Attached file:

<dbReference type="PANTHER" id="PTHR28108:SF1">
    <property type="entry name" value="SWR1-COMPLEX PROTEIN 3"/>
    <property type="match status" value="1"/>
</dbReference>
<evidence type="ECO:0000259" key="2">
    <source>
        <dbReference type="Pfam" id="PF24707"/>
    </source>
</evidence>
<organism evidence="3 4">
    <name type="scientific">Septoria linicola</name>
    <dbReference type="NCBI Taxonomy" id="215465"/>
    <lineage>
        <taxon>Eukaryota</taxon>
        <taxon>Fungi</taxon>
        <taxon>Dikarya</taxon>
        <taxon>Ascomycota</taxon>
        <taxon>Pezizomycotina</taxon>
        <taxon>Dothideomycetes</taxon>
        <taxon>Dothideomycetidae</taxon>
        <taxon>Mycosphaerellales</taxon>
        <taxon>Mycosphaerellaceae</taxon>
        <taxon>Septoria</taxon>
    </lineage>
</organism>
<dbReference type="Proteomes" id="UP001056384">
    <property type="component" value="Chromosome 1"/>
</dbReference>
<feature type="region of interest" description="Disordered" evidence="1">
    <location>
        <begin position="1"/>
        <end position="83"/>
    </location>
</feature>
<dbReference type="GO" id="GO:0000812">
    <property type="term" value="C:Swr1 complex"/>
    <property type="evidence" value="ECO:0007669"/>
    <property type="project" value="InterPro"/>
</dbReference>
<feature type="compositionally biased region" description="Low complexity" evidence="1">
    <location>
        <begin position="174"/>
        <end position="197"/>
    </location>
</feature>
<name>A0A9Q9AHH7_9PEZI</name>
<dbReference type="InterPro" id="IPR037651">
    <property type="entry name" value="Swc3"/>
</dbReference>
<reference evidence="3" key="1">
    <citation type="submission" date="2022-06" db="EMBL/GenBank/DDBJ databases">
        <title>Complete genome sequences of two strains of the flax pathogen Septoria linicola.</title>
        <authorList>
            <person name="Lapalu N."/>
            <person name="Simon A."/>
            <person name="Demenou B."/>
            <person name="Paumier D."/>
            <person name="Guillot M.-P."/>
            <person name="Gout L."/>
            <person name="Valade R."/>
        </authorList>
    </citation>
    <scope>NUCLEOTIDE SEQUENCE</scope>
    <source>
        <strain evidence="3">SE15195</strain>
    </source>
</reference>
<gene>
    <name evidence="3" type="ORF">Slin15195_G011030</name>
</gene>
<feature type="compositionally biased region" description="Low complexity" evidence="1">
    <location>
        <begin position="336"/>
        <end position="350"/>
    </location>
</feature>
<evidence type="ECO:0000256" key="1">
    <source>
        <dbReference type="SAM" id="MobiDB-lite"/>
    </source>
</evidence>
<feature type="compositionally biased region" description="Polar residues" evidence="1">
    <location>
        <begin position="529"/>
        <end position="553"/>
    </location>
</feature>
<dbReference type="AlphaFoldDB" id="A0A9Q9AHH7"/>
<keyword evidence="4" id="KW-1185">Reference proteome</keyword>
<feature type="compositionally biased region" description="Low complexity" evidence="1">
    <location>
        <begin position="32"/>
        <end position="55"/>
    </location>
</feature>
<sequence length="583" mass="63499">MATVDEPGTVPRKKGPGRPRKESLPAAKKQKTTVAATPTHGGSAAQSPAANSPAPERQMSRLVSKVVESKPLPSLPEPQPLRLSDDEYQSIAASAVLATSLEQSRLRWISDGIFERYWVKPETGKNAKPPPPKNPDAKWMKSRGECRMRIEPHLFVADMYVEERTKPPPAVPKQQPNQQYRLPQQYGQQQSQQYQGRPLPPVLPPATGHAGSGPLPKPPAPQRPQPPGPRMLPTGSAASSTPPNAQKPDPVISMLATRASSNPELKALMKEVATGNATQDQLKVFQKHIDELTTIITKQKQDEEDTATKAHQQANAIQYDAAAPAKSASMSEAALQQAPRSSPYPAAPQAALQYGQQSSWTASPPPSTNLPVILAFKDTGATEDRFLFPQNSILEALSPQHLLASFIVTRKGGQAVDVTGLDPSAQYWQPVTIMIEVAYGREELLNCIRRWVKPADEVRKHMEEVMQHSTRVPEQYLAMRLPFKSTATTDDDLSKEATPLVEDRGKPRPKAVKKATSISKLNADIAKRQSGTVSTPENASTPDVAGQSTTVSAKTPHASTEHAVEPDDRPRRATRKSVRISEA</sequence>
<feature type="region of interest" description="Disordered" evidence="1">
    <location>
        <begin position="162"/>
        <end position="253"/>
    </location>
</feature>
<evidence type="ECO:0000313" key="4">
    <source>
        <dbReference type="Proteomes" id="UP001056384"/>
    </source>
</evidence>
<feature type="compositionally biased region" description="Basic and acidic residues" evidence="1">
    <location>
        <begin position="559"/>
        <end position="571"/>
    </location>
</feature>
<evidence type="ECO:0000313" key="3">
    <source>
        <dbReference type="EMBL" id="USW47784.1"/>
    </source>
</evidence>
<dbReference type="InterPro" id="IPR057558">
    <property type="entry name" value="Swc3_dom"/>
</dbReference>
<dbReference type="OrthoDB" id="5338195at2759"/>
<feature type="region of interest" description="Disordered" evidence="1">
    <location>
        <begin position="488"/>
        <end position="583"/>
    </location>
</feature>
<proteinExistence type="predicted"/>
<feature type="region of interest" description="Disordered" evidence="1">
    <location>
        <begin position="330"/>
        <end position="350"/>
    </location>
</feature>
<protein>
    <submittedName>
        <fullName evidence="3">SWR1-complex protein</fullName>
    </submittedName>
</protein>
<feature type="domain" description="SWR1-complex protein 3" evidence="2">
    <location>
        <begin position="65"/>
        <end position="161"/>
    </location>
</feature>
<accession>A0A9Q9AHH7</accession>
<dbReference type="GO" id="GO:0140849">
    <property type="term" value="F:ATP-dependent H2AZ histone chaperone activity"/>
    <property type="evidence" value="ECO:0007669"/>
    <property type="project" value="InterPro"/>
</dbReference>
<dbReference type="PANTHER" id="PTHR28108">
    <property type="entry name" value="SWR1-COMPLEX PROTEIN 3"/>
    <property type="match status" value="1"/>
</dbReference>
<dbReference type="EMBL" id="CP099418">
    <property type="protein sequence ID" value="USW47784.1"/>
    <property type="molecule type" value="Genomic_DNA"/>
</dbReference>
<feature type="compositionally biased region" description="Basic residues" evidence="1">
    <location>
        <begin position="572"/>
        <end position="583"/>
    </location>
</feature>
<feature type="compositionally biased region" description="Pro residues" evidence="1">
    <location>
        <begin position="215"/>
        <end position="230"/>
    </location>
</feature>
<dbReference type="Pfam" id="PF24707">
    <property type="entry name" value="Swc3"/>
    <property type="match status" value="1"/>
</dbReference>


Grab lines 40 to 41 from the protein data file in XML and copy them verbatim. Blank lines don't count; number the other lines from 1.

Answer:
<feature type="compositionally biased region" description="Low complexity" evidence="1">
    <location>